AB - One of the benefits of cooperative hunting may be that predators can subdue larger prey. In spiders, cooperative, social species can capture prey many times larger than an individual predator. However, we propose that cooperative prey capture does not have to be associated with larger caught prey per se, but with an increase in the ratio of prey to predator body size. This can be achieved either by catching larger prey while keeping predator body size constant, or by evolving a smaller predator body size while maintaining capture of large prey. We show that within a genus of relatively large spiders, Stegodyphus, subsocial spiders representing the ancestral state of social species are capable of catching the largest prey available in the environment. Hence, within this genus, the evolution of cooperation would not provide access to otherwise inaccessible, large prey. Instead, we show that social Stegodyphus spiders are smaller than their subsocial counterparts, while catching similar sized prey, leading to the predicted increase in prey-predator size ratio with sociality. We further show that in a genus of small spiders, Anelosimus, the level of sociality is associated with an increased size of prey caught while predator size is unaffected by sociality, leading to a similar, predicted increase in prey-predator size ratio. In summary, we find support for our proposed ‘prey to predator size ratio hypothesis’ and discuss how relaxed selection on large body size in the evolution of social, cooperative living may provide adaptive benefits for ancestrally relatively large predators.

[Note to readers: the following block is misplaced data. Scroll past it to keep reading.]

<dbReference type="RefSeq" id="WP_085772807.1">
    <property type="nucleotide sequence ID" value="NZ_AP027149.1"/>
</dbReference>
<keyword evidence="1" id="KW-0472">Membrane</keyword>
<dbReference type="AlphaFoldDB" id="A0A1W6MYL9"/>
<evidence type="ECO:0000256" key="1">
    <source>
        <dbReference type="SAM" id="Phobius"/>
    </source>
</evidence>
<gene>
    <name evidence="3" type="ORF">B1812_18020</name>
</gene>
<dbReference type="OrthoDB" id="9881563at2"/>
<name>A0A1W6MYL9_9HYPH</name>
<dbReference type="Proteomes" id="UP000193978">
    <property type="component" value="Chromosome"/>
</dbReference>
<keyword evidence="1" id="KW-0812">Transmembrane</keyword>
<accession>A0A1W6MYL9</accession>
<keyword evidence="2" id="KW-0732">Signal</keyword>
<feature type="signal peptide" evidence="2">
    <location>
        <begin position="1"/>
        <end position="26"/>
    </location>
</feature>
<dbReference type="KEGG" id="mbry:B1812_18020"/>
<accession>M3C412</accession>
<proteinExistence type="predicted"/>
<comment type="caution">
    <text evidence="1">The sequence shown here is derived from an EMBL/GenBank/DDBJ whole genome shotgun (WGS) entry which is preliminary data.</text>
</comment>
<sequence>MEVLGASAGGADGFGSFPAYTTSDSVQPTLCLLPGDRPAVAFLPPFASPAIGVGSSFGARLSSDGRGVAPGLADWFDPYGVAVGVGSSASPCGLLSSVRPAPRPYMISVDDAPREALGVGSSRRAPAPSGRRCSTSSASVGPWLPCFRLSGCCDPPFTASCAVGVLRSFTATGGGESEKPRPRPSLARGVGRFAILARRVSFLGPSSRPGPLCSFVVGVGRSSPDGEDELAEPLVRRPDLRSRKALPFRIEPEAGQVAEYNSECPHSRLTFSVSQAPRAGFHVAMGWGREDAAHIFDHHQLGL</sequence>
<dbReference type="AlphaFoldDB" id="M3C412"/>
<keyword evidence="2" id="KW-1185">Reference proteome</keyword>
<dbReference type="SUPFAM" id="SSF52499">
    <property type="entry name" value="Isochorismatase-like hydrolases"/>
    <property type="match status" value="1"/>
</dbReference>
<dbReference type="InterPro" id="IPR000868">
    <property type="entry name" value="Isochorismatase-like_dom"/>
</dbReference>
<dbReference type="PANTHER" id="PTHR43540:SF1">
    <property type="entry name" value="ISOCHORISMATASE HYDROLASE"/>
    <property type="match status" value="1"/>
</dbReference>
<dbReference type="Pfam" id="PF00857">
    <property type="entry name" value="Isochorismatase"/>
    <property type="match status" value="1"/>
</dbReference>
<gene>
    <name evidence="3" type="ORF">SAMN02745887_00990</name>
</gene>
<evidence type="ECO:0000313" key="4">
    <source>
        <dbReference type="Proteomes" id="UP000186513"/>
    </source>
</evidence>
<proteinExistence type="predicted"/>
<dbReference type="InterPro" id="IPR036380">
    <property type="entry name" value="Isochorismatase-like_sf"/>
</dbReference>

KW - Dietary niche

KW - Group living

KW - Phenotypic plasticity

KW - Predator-prey interactions

KW - Social evolution

UR - http://www.scopus.com/inward/record.url?scp=85076224997&partnerID=8YFLogxK

UR - https://pure.royalholloway.ac.uk/portal/en/publications/prey-to-predator-body-size-ratio-in-the-evolution-of-cooperative-huntinga-social-spider-test-case(a6cbc318-bed8-4404-8892-7d6fb5505981).html

U2 - 10.1007/s00427-019-00640-w

DO - 10.1007/s00427-019-00640-w

M3 - Article

C2 - 31768622

AN - SCOPUS:85076224997

VL - 230

SP - 173

EP - 184

JO - Development Genes and Evolution

JF - Development Genes and Evolution

SN - 0949-944X

IS - 2

ER -

ID: 20726464